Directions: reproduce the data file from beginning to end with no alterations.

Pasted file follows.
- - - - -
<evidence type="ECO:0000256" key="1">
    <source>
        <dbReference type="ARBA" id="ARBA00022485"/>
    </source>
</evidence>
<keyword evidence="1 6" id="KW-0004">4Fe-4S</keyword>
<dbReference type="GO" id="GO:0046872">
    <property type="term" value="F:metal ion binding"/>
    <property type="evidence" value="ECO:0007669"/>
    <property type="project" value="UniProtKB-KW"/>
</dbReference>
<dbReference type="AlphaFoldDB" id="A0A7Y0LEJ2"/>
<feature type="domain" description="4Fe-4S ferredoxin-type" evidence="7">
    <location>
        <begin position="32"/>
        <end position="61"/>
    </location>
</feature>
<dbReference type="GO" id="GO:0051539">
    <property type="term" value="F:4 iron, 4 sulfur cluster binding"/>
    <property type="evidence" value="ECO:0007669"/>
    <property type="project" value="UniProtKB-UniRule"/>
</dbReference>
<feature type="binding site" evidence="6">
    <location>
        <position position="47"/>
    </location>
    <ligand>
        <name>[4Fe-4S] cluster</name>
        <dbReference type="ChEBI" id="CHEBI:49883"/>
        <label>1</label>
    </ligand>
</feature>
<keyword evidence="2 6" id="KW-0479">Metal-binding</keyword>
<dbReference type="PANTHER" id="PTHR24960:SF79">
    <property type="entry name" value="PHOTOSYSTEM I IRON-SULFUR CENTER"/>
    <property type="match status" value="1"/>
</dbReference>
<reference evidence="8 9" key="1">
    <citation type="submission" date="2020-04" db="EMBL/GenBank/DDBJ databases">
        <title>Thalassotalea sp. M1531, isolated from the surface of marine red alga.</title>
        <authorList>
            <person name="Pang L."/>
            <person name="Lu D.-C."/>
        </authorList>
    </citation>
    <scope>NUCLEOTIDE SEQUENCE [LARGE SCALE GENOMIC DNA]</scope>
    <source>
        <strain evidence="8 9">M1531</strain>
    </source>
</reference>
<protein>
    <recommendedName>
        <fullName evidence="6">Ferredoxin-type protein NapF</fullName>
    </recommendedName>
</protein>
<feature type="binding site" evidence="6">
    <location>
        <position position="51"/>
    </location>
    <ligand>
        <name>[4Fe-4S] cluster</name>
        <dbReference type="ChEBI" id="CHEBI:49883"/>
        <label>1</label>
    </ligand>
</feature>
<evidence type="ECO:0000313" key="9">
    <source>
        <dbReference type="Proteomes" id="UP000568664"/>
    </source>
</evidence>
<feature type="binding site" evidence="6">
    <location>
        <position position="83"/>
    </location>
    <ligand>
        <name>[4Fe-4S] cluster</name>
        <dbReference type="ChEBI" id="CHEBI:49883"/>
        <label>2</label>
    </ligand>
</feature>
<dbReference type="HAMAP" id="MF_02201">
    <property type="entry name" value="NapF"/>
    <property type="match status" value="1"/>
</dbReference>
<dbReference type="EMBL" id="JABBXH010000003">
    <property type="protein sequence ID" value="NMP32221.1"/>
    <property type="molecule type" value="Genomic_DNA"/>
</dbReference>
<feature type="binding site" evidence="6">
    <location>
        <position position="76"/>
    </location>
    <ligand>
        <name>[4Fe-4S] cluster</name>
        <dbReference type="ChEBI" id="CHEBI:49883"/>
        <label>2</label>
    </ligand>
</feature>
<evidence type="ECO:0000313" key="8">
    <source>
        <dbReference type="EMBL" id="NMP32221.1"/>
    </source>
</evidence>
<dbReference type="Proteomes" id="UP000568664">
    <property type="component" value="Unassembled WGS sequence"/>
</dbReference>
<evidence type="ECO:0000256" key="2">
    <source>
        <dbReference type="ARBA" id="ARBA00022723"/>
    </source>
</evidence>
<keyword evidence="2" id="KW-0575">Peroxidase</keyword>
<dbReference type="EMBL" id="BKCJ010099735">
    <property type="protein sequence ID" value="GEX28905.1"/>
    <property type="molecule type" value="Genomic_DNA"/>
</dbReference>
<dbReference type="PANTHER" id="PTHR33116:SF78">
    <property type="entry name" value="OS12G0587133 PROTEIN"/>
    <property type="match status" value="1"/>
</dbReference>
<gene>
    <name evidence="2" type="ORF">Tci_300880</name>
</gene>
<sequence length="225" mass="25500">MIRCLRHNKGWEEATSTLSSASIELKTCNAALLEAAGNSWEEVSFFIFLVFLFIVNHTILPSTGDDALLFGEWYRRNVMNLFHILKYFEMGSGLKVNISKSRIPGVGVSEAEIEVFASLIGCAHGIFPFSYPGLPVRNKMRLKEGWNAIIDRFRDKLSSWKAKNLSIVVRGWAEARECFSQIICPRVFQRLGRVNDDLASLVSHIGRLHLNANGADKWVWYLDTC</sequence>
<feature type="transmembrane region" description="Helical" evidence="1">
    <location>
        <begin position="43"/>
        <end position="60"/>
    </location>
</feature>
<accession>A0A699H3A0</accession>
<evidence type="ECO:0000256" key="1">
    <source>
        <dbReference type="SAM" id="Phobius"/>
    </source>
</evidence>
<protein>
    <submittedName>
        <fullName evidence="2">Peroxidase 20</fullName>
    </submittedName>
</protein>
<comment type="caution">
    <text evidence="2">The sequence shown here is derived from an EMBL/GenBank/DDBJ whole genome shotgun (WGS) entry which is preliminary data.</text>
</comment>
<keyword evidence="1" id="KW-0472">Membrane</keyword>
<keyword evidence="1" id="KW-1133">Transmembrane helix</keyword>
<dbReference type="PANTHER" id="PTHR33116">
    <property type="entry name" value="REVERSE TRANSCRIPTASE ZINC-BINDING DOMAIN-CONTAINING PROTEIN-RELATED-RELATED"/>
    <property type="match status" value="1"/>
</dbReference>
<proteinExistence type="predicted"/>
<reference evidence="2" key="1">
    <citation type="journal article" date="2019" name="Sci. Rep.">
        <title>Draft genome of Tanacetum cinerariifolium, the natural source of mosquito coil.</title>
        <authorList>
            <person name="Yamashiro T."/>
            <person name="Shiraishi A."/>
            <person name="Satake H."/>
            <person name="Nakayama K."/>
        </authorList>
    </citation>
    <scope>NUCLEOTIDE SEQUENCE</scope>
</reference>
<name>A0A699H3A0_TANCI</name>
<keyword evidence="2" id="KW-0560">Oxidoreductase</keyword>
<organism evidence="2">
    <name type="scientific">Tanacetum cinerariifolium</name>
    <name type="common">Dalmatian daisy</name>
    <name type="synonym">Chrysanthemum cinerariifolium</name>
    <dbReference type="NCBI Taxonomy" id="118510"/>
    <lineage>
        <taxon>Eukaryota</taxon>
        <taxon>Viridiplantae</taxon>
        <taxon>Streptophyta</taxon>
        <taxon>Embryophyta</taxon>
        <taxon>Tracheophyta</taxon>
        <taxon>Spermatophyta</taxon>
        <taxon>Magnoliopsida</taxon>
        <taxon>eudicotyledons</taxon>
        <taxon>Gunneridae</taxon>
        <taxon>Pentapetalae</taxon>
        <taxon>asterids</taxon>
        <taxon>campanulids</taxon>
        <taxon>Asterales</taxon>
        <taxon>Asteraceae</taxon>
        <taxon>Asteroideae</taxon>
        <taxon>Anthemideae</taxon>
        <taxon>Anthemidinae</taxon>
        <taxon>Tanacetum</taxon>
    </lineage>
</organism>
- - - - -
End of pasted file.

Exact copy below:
<evidence type="ECO:0000256" key="1">
    <source>
        <dbReference type="ARBA" id="ARBA00022485"/>
    </source>
</evidence>
<keyword evidence="1 6" id="KW-0004">4Fe-4S</keyword>
<dbReference type="GO" id="GO:0046872">
    <property type="term" value="F:metal ion binding"/>
    <property type="evidence" value="ECO:0007669"/>
    <property type="project" value="UniProtKB-KW"/>
</dbReference>
<dbReference type="AlphaFoldDB" id="A0A7Y0LEJ2"/>
<feature type="domain" description="4Fe-4S ferredoxin-type" evidence="7">
    <location>
        <begin position="32"/>
        <end position="61"/>
    </location>
</feature>
<dbReference type="GO" id="GO:0051539">
    <property type="term" value="F:4 iron, 4 sulfur cluster binding"/>
    <property type="evidence" value="ECO:0007669"/>
    <property type="project" value="UniProtKB-UniRule"/>
</dbReference>
<feature type="binding site" evidence="6">
    <location>
        <position position="47"/>
    </location>
    <ligand>
        <name>[4Fe-4S] cluster</name>
        <dbReference type="ChEBI" id="CHEBI:49883"/>
        <label>1</label>
    </ligand>
</feature>
<keyword evidence="2 6" id="KW-0479">Metal-binding</keyword>
<dbReference type="PANTHER" id="PTHR24960:SF79">
    <property type="entry name" value="PHOTOSYSTEM I IRON-SULFUR CENTER"/>
    <property type="match status" value="1"/>
</dbReference>
<reference evidence="8 9" key="1">
    <citation type="submission" date="2020-04" db="EMBL/GenBank/DDBJ databases">
        <title>Thalassotalea sp. M1531, isolated from the surface of marine red alga.</title>
        <authorList>
            <person name="Pang L."/>
            <person name="Lu D.-C."/>
        </authorList>
    </citation>
    <scope>NUCLEOTIDE SEQUENCE [LARGE SCALE GENOMIC DNA]</scope>
    <source>
        <strain evidence="8 9">M1531</strain>
    </source>
</reference>
<protein>
    <recommendedName>
        <fullName evidence="6">Ferredoxin-type protein NapF</fullName>
    </recommendedName>
</protein>
<feature type="binding site" evidence="6">
    <location>
        <position position="51"/>
    </location>
    <ligand>
        <name>[4Fe-4S] cluster</name>
        <dbReference type="ChEBI" id="CHEBI:49883"/>
        <label>1</label>
    </ligand>
</feature>
<evidence type="ECO:0000313" key="9">
    <source>
        <dbReference type="Proteomes" id="UP000568664"/>
    </source>
</evidence>
<feature type="binding site" evidence="6">
    <location>
        <position position="83"/>
    </location>
    <ligand>
        <name>[4Fe-4S] cluster</name>
        <dbReference type="ChEBI" id="CHEBI:49883"/>
        <label>2</label>
    </ligand>
</feature>
<dbReference type="HAMAP" id="MF_02201">
    <property type="entry name" value="NapF"/>
    <property type="match status" value="1"/>
</dbReference>
<dbReference type="EMBL" id="JABBXH010000003">
    <property type="protein sequence ID" value="NMP32221.1"/>
    <property type="molecule type" value="Genomic_DNA"/>
</dbReference>
<feature type="binding site" evidence="6">
    <location>
        <position position="76"/>
    </location>
    <ligand>
        <name>[4Fe-4S] cluster</name>
        <dbReference type="ChEBI" id="CHEBI:49883"/>
        <label>2</label>
    </ligand>
</feature>
<evidence type="ECO:0000313" key="8">
    <source>
        <dbReference type="EMBL" id="NMP32221.1"/>
    </source>
</evidence>
<dbReference type="Proteomes" id="UP000568664">
    <property type="component" value="Unassembled WGS sequence"/>
</dbReference>
<evidence type="ECO:0000256" key="2">
    <source>
        <dbReference type="ARBA" id="ARBA00022723"/>
    </source>
</evidence>
<keyword evidence="2" id="KW-0575">Peroxidase</keyword>
<dbReference type="EMBL" id="BKCJ010099735">
    <property type="protein sequence ID" value="GEX28905.1"/>
    <property type="molecule type" value="Genomic_DNA"/>
</dbReference>
<dbReference type="PANTHER" id="PTHR33116:SF78">
    <property type="entry name" value="OS12G0587133 PROTEIN"/>
    <property type="match status" value="1"/>
</dbReference>
<gene>
    <name evidence="2" type="ORF">Tci_300880</name>
</gene>
<sequence length="225" mass="25500">MIRCLRHNKGWEEATSTLSSASIELKTCNAALLEAAGNSWEEVSFFIFLVFLFIVNHTILPSTGDDALLFGEWYRRNVMNLFHILKYFEMGSGLKVNISKSRIPGVGVSEAEIEVFASLIGCAHGIFPFSYPGLPVRNKMRLKEGWNAIIDRFRDKLSSWKAKNLSIVVRGWAEARECFSQIICPRVFQRLGRVNDDLASLVSHIGRLHLNANGADKWVWYLDTC</sequence>
<feature type="transmembrane region" description="Helical" evidence="1">
    <location>
        <begin position="43"/>
        <end position="60"/>
    </location>
</feature>
<accession>A0A699H3A0</accession>
<evidence type="ECO:0000256" key="1">
    <source>
        <dbReference type="SAM" id="Phobius"/>
    </source>
</evidence>
<protein>
    <submittedName>
        <fullName evidence="2">Peroxidase 20</fullName>
    </submittedName>
</protein>
<comment type="caution">
    <text evidence="2">The sequence shown here is derived from an EMBL/GenBank/DDBJ whole genome shotgun (WGS) entry which is preliminary data.</text>
</comment>
<keyword evidence="1" id="KW-0472">Membrane</keyword>
<keyword evidence="1" id="KW-1133">Transmembrane helix</keyword>
<dbReference type="PANTHER" id="PTHR33116">
    <property type="entry name" value="REVERSE TRANSCRIPTASE ZINC-BINDING DOMAIN-CONTAINING PROTEIN-RELATED-RELATED"/>
    <property type="match status" value="1"/>
</dbReference>
<proteinExistence type="predicted"/>
<reference evidence="2" key="1">
    <citation type="journal article" date="2019" name="Sci. Rep.">
        <title>Draft genome of Tanacetum cinerariifolium, the natural source of mosquito coil.</title>
        <authorList>
            <person name="Yamashiro T."/>
            <person name="Shiraishi A."/>
            <person name="Satake H."/>
            <person name="Nakayama K."/>
        </authorList>
    </citation>
    <scope>NUCLEOTIDE SEQUENCE</scope>
</reference>
<name>A0A699H3A0_TANCI</name>
<keyword evidence="2" id="KW-0560">Oxidoreductase</keyword>
<organism evidence="2">
    <name type="scientific">Tanacetum cinerariifolium</name>
    <name type="common">Dalmatian daisy</name>
    <name type="synonym">Chrysanthemum cinerariifolium</name>
    <dbReference type="NCBI Taxonomy" id="118510"/>
    <lineage>
        <taxon>Eukaryota</taxon>
        <taxon>Viridiplantae</taxon>
        <taxon>Streptophyta</taxon>
        <taxon>Embryophyta</taxon>
        <taxon>Tracheophyta</taxon>
        <taxon>Spermatophyta</taxon>
        <taxon>Magnoliopsida</taxon>
        <taxon>eudicotyledons</taxon>
        <taxon>Gunneridae</taxon>
        <taxon>Pentapetalae</taxon>
        <taxon>asterids</taxon>
        <taxon>campanulids</taxon>
        <taxon>Asterales</taxon>
        <taxon>Asteraceae</taxon>
        <taxon>Asteroideae</taxon>
        <taxon>Anthemideae</taxon>
        <taxon>Anthemidinae</taxon>
        <taxon>Tanacetum</taxon>
    </lineage>
</organism>